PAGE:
com·​pel | \ kəm-ˈpel How to pronounce compel (audio) \
compelled; compelling

Definition of compel

transitive verb

1 : to drive or urge forcefully or irresistibly Hunger compelled him to eat. The general was compelled to surrender.
2 : to cause to do or occur by overwhelming pressure Public opinion compelled her to sign the bill.
3 archaic : to drive together

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Other Words from compel

compellable \ kəm-​ˈpe-​lə-​bəl How to pronounce compellable (audio) \ adjective

Choose the Right Synonym for compel

force, compel, coerce, constrain, oblige mean to make someone or something yield. force is the general term and implies the overcoming of resistance by the exertion of strength, power, or duress. forced to flee for their lives compel typically suggests overcoming of resistance or unwillingness by an irresistible force. compelled to admit my mistake coerce suggests overcoming resistance or unwillingness by actual or threatened violence or pressure. coerced into signing over the rights constrain suggests the effect of a force or circumstance that limits freedom of action or choice. constrained by conscience oblige implies the constraint of necessity, law, or duty. felt obliged to go

Did You Know?

The prefix com- acts as a strengthener in this word; thus, to compel is to drive powerfully, or force. So you may feel compelled to speak to a friend about his drinking, or compelled to reveal a secret in order to prevent something from happening. A compulsion is usually a powerful inner urge; a compulsive shopper or a compulsive gambler usually can't hold onto money for long. You might not want to do something unless there's a compelling reason; however, a compelling film is simply one that seems serious and important.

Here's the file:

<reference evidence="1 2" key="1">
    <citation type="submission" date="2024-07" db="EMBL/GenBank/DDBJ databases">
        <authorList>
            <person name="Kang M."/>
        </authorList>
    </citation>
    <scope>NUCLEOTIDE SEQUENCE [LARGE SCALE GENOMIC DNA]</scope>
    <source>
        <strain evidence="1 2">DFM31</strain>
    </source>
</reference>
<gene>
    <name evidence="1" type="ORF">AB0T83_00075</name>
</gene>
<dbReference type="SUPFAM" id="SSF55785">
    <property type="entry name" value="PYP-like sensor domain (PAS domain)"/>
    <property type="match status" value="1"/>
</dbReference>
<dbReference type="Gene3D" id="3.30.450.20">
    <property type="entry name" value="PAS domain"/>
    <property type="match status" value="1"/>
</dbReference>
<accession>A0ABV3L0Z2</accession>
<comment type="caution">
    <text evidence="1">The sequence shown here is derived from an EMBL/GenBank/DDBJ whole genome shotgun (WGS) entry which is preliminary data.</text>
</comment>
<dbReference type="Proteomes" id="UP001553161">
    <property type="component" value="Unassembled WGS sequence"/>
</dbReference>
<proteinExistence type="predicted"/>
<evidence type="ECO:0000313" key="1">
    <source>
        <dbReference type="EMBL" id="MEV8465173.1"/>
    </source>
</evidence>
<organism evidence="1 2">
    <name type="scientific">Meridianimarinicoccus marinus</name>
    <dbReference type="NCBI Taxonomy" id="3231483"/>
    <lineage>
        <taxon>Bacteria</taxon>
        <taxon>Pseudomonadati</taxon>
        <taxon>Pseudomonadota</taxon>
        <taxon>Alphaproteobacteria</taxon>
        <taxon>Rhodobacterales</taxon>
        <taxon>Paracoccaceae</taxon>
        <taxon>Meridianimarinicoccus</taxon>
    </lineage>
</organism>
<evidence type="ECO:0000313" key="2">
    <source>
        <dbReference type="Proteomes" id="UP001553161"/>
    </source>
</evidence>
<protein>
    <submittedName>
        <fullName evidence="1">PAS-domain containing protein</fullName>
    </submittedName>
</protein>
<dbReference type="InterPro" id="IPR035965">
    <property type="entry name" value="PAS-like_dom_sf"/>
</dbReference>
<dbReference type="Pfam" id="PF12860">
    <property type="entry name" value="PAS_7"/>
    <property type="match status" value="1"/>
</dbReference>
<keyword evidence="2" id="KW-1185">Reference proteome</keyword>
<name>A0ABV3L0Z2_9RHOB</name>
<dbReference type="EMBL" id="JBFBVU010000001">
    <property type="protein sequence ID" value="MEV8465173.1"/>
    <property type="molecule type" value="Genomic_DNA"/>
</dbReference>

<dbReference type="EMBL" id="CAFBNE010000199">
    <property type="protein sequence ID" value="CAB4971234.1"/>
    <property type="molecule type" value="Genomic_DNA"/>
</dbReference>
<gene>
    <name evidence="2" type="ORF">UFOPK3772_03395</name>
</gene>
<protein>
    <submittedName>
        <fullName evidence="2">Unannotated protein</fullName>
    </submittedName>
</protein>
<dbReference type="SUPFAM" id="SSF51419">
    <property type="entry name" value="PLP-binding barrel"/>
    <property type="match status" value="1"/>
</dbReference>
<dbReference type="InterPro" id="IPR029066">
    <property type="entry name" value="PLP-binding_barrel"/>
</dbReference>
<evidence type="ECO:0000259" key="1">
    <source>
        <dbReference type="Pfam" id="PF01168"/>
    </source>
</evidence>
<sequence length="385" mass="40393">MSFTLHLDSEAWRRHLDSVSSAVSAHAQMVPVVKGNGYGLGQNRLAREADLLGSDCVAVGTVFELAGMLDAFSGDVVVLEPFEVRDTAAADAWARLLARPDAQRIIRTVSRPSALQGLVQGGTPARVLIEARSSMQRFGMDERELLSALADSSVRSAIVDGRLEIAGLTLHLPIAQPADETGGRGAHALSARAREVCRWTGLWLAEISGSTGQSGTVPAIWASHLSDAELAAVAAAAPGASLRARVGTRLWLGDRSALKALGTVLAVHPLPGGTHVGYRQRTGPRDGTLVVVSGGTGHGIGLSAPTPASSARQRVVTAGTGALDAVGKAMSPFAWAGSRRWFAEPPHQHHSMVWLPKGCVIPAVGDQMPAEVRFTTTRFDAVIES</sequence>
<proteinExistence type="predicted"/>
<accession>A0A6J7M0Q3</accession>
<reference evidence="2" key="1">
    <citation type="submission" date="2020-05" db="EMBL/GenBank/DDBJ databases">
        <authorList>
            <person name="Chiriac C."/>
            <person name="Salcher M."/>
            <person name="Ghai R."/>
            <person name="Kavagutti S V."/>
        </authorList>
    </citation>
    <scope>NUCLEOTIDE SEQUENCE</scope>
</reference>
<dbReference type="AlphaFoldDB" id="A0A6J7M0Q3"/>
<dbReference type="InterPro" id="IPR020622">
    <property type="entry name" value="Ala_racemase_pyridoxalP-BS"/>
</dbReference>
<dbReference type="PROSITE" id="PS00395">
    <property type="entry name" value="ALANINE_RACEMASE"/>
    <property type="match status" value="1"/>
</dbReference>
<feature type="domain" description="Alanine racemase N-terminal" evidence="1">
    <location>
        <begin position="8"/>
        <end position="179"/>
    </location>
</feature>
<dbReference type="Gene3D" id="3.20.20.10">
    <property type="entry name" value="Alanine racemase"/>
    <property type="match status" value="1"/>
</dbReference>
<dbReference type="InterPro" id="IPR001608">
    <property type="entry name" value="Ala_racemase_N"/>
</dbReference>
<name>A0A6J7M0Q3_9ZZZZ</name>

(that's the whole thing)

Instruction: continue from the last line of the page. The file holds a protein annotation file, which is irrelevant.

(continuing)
Examples of compel in a Sentence

Illness compelled him to stay in bed. We took steps to compel their cooperation.

Recent Examples on the Web

Spring hopes that other restaurants will follow its lead and ultimately compel suppliers to ditch SUP entirely, too. Nick Levine,, "This Restaurant Just Cut Out All Single-Use Plastic," 14 July 2019 But what compels and delights me about my particular catalogue is that each book is, at heart, a text that teaches rather than dictates, that emphasizes cooking as a practice rather than as merely a means to a meal. Helen Rosner, The New Yorker, "The Best Cookbooks of the Century So Far," 14 July 2019 There are consumers protesting public officials by exerting pressure on private companies, as with the #GrabYourWallet protest that compelled Nordstrom to stop carrying Ivanka Trump’s clothing line. John Paul Rollert, Fortune, "The Wayfair Walkout and the Rise of Activist Capitalism," 13 July 2019 The Democrat-run committee obtained documents after a bipartisan vote in February authorizing subpoenas compelling the Justice Department, Homeland Security and Health and Human Services to turn over the information. Bill Lambrecht,, "Trump administration has separated toddlers from detained parents for up to 6 months, new report says," 12 July 2019 That merchandising approach helps compel customers to keep coming back to stores to discover new items. Nathaniel Meyersohn, CNN, "Dollar General has a new strategy to win wealthier shoppers," 11 July 2019 The full House is expected to vote as soon as this week on an amendment to an annual defense authorization bill that would compel the administration to share Mr. Trump’s directive with Congress, the spokeswoman said. Dustin Volz, WSJ, "Trump Administration Hasn’t Briefed Congress on New Rules for Cyberattacks, Lawmakers Say," 10 July 2019 Taken together, these inclusions compel investors who track indices to allocate billions of dollars to China, even if some are wary of it. The Economist, "Foreign financiers look past the trade war and ramp up in China," 4 July 2019 The lawsuits have impacted Purdue’s sales, compelling the company to shrink its workforce and consider bankruptcy, the Wall Street Journal reported on Sunday. Sam Tabachnik, The Denver Post, "Colorado expands opioid lawsuit, adding Purdue Pharma’s Sackler family," 1 July 2019